Rotting Carcass Arise Upon The Burial Mound
Review by Alex on May 13, 2019.
Kingdom has returned a year later to make a cleansing sweep of the destruction caused by 2018s Putrescent Remains of the Dead Ground. I could not find words to describe that record; I tried to pretend it was going to be no big deal but i was so wrong. Marked by a brutally honest vocal tone of hatred, a drum attack that hit like a pile of stones and guitars outrageously swinging boulders blindfolded, it took me awhile to find something that could challenge it. Here in 2019 we are met with the same unholy mannerism of Poland’s Kingdom. Residing on Godz ov War Productions, this bunch of death dealers did not take long to return to the killing field equipped with 10 new tracks that come mighty close to overtaking 2018’s effort. Rotting Carcass Arise upon the Burial Mound digs deeper into the veins of Kingdom to extract and expand an essence of their music that has given them such notorious status within the underground. This release can be viewed as a direct continuation of 2016’s effort in many ways.
The same voluminous vocals return with a hand dipped in a vacuuming guitar and drum a performance that overrides that of Kingdom’s previous release. I was not expecting this record at all, plus given the prior was such a strong offering to the underground and Godz ov War Productions, I did not see the need to put out something that immediately followed and challenged Putrescent Remains of the Dead Ground. Kingdom could have easily ridden out 2019 and 2020 on the momentum of 2016 effort because it was such a well-crafted record. Right now, they almost remind me of Tomb Mold given their habits of releasing competent music on a frequent basis. This record is as praise worthy as the previously mentioned, it’s as if It was recorded a day after Putrescent Remains of the Dead Ground had been. It executes all the little technical twists and turns in the drumming and guitars, the vocal voodoo of Lewan and RMK play dominant roles, and the production is given just as much leeway as needed to aid in the proper execution of the record.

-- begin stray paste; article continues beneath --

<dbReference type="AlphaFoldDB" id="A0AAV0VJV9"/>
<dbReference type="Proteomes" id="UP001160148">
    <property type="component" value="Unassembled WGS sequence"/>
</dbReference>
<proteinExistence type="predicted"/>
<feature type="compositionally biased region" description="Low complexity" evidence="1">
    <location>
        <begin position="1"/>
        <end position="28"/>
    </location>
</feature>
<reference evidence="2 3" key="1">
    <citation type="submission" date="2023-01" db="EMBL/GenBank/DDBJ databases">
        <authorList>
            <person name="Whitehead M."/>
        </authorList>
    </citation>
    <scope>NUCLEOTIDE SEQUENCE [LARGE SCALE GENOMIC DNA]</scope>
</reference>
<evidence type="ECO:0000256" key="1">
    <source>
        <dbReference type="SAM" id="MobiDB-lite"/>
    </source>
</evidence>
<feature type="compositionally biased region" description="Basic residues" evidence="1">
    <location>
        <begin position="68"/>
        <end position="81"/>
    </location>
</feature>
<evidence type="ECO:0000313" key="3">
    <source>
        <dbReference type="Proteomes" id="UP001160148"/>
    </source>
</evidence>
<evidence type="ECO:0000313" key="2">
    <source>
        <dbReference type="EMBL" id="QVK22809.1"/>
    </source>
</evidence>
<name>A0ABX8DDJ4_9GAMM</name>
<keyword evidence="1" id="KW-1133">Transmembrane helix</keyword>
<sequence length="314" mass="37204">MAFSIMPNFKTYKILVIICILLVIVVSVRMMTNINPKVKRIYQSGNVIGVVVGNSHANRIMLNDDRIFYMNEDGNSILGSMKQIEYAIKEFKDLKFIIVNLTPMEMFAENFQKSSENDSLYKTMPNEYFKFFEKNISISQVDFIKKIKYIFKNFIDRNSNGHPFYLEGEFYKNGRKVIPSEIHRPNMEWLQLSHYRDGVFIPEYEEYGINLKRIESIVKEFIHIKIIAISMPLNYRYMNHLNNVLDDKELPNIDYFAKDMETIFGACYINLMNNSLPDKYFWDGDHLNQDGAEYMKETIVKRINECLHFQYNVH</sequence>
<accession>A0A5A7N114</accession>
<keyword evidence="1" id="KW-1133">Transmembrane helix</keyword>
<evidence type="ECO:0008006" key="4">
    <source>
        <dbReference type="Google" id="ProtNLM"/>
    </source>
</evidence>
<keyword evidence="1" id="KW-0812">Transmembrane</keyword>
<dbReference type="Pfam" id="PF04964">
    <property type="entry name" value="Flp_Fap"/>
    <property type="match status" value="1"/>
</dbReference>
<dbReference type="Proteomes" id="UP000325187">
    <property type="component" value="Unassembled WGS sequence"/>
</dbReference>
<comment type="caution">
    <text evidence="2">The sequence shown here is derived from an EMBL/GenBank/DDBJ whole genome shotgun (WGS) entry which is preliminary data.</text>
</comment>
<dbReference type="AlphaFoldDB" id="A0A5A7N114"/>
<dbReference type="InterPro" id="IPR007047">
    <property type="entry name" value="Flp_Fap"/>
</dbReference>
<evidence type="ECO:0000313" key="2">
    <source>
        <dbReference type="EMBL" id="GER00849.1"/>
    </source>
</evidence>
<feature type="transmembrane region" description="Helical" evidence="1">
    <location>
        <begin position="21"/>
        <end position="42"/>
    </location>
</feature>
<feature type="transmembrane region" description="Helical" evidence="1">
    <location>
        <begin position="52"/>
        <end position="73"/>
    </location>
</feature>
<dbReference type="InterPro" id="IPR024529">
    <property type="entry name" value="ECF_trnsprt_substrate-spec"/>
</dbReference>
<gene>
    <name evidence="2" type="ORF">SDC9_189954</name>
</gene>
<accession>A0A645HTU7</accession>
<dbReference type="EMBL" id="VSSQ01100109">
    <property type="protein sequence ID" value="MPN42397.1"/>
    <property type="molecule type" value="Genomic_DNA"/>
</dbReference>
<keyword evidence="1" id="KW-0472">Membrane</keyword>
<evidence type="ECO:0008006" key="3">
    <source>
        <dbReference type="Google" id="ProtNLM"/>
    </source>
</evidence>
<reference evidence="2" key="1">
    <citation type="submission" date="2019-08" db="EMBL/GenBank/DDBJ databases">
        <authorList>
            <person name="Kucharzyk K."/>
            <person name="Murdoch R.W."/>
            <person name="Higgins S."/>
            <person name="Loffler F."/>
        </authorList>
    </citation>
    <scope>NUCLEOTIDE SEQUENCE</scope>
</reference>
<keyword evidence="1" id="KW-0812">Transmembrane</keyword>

“Dark Light Rising” offers that mix of cavernous vocals and mid 90s HM2 pedal madness. To some point it even reminds me of early Immolation in the vocal range and tone, I could swear it sounded a bit like Ross Dolan here. I appreciate the way in which the combination of vocal patterns is used particularly in the following track “Świątynia zepsucia” with the death growls coating the black metal snarls to usher in a monsterous clashing of sorts. This is black and death metal juice blended and distributed in a meticulous order. The guitars show contrast in the styles being used, yet at the same time expressing a state of cooperation to accomplish the task at hand. You hear the blast beating of the instrumental track “Zatracony w obłędzie” matched with the melodic tone of the guitars and can’t help to wonder how much of a powerful coven Kingdom have grown to become since their last spell. All songs on Rotting Carcass Arise upon the Burial Mound reflect the efforts of a dedicated bunch of instrumentalists; the drummer plays his part with no bothers as though second nature to himself, guitars take the immediate front and are wrapped with a swelling, pulsing-bass tone to follow.
What a heavyweight of a record; the new addition to the lineup added another level of invigoration to the music and it shows with pride on tracks like “Dark Light Rising”, “Rotting Carcass Arisen”, “Swiatybia Zepsucia” and “Burial Mound”. Sounds like black metal and death metal rolling around in a muddy pit of tremolo riffing and HM2 distorted licks and leads. Although I was content with the production on Kingdom’s prior effort, it's a step up from Putrescent Remains of the Dead Ground that sounded a bit less bassy where the instrumentation is concerned. Good move, as now Rotting Carcass Arise upon the Burial Mound has a heightened guitar presence which sounds more dominating on this occasion. I sort of miss those semi-Antti Boman gutturals, but it's not a big deal, given the record still sounds heavier and more sinister than before. This is definitely a must have of 2019, now I have to be on the lookout; Kingdom may put out another next year or even this year.
Rating: 9 out of 10